Bitcoin may yet see mass adoption, but it’s probably not going to be branded as such even if it does occur. Bitcoin will be everywhere, but most people won’t know it. It will, indeed, be the Internet of Money.
The Other Way Bitcoin Can Succeed
The way that Bitcoin and other cryptocurrencies will begin to take over the money system is by playing to their strengths. Despite everything, cryptocurrencies, including things like Ripple, are much cheaper methods of moving value across borders or not.
There’s some reason to be concerned about government-backed stablecoins and other potential innovations on the part of central banks (commonly called CBDCs or central bank digital currencies). It’s possible that a lot of the advantages offered by crypto could simply be usurped by the same people currently issuing fiat currency. But, does that necessarily mean that Bitcoin won’t stand a chance?
Bitcoin will likely thrive for the same reason that it does now, people want an alternative to the traditional banking system. Especially those locked out of it, which wouldn’t change much as a result of CBDCs.
J.P. Koning recently wrote in CoinDesk about an innovative payment solutions that will use Lightning Network as the backbone. Koning writes:
A bitcoin payment is special. The bitcoin network is open to everyone, or censorship resistant. It allows for pseudonymous usage. And it provides what Satoshi Nakamoto described as non-reversible digital transfers; like cash, once the stuff is spent, the economic relationship between payer and payee is severed.
The payment application that Koning spoke of is called Strike. Strike uses the Lightning Network to relay fiat transactions. Therefore, people can pay and be paid in Bitcoin without ever knowing it.
Can’t Fight The Inevitable
Bitcoin, of course, won’t be the only cryptocurrency facilitating these types of transactions. Other blockchains, and things like stablecoins, will come into play as well. It’s easy to foresee major payment providers like Western Union eventually settling their transactions using cryptocurrency.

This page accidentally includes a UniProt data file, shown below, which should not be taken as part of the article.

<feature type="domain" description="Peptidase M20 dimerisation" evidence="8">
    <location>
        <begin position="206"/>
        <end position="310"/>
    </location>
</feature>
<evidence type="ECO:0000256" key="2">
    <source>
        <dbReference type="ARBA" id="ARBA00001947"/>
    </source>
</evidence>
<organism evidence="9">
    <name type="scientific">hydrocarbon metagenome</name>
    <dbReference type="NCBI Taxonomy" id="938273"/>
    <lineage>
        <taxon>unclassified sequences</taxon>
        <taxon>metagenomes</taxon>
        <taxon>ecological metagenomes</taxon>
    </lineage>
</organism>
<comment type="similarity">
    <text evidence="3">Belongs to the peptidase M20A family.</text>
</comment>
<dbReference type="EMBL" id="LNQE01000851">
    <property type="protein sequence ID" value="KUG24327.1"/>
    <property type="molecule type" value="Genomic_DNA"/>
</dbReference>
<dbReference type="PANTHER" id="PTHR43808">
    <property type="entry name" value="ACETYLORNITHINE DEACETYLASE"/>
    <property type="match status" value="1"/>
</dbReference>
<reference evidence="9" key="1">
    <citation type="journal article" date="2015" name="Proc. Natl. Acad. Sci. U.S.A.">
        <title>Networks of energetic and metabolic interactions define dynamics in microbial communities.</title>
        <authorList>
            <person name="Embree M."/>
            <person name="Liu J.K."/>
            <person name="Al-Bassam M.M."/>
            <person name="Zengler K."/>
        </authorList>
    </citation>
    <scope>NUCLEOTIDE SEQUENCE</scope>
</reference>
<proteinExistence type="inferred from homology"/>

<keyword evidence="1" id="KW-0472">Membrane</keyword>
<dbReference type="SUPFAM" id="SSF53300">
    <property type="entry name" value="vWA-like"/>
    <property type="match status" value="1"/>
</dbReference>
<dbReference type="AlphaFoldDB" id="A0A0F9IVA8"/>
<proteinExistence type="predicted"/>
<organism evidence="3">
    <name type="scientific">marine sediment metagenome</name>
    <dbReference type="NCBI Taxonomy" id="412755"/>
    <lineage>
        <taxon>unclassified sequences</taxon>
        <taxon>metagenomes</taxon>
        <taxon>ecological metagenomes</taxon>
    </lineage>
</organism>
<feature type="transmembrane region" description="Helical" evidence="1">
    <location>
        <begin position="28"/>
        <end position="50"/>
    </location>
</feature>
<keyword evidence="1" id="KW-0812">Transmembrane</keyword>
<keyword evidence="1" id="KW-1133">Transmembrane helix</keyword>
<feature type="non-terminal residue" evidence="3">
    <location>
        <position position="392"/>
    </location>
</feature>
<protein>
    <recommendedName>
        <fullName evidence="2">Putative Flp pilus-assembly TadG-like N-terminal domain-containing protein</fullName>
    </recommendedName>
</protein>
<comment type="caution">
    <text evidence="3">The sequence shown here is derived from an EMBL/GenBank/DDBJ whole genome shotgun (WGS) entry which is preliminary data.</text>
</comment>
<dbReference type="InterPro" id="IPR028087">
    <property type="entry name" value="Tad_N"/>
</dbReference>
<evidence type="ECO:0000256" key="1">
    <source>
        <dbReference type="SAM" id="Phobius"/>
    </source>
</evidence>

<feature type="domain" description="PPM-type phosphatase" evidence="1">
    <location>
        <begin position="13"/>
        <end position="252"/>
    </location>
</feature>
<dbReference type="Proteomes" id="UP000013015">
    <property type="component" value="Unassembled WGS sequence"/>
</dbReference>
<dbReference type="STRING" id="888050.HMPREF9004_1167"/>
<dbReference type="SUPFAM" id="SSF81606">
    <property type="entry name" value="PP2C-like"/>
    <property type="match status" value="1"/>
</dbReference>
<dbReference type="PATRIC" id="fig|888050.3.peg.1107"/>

Rather than using cryptocurrency directly, the masses may first come into contact with things like Bitcoin indirectly. While a number of merchant payment processors exist to help businesses get on with accepting cryptocurrency, payment systems will likely emerge that do the opposite: settle fiat transactions using the blockchain.
Especially in the case of merchants, a number of positives could emerge. For one thing, faster settlement would be possible. Some merchants wait up to 90 days to eventually receive the money spent on various cards in their establishments. Using cryptocurrency as a base layer, things could be settled faster. Instant settlement is a primary feature of Bitcoin and other cryptocurrencies.
One of the reasons for slow settlement in existing systems is the potential for chargebacks. These would have to be accommodated under this system, but if Bitcoin itself were adopted, they could be eliminated. That’s not say that customers can’t get refunds under a cryptosystem, but just like cash, you can’t just say it never happened.
Bitcoin’s adoption curve will either be at the popular level, or it will be behind the scenes. Right now, it’s looking like the latter.
One question is whether people will even know that they’re using Bitcoin-powered systems. Will it become a point of pride to write “powered by Bitcoin” on product web pages?
Whatever happens, Bitcoin adoption is inevitable.